Let’s face it: the holidays are a difficult time for everyone. It’s stressful to please even the closest people in your life, and December brings a flurry of frenzied shoppers and bustling city streets. Boutiques tempt buyers with promises of sales, flashy new items, and the hottest new brands. Merchandise is visible wherever you look: from billboards to online advertisements. Winter brings an oncoming storm of commercialism, and the never-ending payments are often a symptom of living in America. This year, heed the Latin proverb caveat emptor –“buyer beware.”
Try to remember your very first Christmas, Hanukkah, or festive family tradition. As the snowy morning light crept through your window, you felt a rush of excitement as you sprang to greet your family downstairs. The early evening brought flickering fires and tales of holidays past. When your relatives wandered over to greet you, you eagerly presented them with a gift you’d been hiding for weeks. You couldn’t wait to see their faces light up with joy.
When we’re young, the “true meaning” of the holidays is quite clear. As we grow up, materialism overwhelms us. This year, practice gratefulness by honoring those close to your heart. Make sure to remember your child’s birth parents — the ones who started it all. Without them, your holiday season would be drastically different. That’s why we’re counting down the five ways to honor birth parents before the decade comes to an end.
1. Remember their Roots
Holidays bring a surge of emotion, and it’s not always positive. We feel lucky for our loved ones, but we also remember those that are no longer around. Throughout the month, children may ponder their past, prompting questions about their birth parents. The holiday season leaves many birth parents lonely and isolated. Past memories resurface, and they may linger on the absence of their child. Large families in holiday movies — from It’s a Wonderful Life to Home Alone — are a constant reminder of their loss.
Commemorating your child’s birth parents can be as easy as a quick conversation. Remind your child of their roots. Acknowledge the sacrifices made by your son or daughter’s birth parents. Signify the importance of remembrance by hosting a small ceremony for them. Light a candle by their photo, put their ornament on the tree, or plant a small flower for them.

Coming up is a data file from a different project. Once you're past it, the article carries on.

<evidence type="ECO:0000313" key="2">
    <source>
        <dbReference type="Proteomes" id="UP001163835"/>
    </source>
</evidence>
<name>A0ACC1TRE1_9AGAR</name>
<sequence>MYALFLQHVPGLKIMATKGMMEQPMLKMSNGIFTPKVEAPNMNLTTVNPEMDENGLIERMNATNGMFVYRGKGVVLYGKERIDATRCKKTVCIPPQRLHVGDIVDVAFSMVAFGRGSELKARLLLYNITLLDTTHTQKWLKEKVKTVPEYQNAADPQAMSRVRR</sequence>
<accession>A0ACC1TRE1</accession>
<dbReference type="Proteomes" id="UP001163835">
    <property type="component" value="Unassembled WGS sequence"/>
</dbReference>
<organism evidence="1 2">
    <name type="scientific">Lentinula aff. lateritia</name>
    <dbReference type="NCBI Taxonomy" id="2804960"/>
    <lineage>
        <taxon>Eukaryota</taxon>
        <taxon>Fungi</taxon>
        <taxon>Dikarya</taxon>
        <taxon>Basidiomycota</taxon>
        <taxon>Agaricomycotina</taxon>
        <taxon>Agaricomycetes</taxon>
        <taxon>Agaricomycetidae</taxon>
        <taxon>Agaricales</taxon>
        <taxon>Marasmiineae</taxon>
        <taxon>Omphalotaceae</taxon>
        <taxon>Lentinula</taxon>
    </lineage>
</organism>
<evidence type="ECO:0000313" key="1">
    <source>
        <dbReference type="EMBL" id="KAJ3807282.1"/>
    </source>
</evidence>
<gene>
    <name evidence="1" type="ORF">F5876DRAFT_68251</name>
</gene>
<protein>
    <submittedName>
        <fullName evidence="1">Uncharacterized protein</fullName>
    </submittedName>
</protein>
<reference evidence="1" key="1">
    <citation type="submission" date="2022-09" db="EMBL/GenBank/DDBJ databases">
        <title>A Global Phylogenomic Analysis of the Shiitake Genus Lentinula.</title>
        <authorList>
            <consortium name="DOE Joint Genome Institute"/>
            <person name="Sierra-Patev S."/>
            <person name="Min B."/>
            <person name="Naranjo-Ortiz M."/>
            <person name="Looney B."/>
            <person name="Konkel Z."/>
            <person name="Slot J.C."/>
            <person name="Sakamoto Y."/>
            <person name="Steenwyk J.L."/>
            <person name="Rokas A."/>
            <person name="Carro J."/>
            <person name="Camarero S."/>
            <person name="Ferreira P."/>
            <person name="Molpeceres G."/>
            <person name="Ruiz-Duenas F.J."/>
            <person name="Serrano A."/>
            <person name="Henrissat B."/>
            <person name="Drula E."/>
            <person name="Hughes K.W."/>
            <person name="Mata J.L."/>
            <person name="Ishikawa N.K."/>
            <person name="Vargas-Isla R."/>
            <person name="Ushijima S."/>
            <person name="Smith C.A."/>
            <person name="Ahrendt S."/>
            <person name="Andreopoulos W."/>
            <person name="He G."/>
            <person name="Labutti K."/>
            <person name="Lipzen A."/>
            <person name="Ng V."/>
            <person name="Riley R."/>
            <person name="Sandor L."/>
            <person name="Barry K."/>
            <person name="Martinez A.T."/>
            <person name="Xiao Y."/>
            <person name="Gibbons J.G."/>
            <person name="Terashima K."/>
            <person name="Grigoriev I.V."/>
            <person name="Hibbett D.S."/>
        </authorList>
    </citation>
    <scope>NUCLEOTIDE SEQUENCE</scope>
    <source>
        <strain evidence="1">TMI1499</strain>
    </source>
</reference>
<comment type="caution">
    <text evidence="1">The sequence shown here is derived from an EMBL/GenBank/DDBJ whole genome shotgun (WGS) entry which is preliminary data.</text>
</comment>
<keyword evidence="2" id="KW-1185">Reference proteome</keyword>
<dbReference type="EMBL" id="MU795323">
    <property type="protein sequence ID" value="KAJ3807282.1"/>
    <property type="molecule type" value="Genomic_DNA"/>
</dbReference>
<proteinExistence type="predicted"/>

Honoring your child’s birth parents also means paying tribute to the ancestors before them. By recognizing the birth parents’ cultural background, you are valuing your child’s heritage. Exposing your child to two traditions doesn’t need to be complicated. You can let your child light both the menorah and the Christmas tree lights.
2. Memories Matter
Memorializing someone, in its most basic sense, means making memories with that person. If your child’s adoption was open or semi-open, consider reaching out to the birth parents this holiday season. Even if nothing ever comes to pass, the invitation will indicate how much you respect and cherish them.
One hour with a birth parent holds an infinite range of possibilities and gives your child an endless archive of memories. Take your child to a frozen rink, and marvel at the figure skaters performing pirouettes on the ice. Grab a peppermint hot chocolate or eggnog latte, and exchange stories at your local café. Take a forest stroll and snap hundreds of pictures as your child builds his or her millionth snowman of the season. Years from now, your child will pass by a similar snowman, and smile fondly whilst remembering winters past.
3. Sharing is Caring
Signaling your respect for your child’s birth parents can be as simple as sharing a piece of your life with him or her. Most birth parents want to know that their child is happily thriving. Send a short video of your child’s choir performance. Send a postcard from your family vacation. Mail printed photos of your little one’s first day of school.
When you keep birth parents updated on their child’s life, they don’t feel quite as forgotten. Incorporating them into your everyday life is more straightforward than it might seem.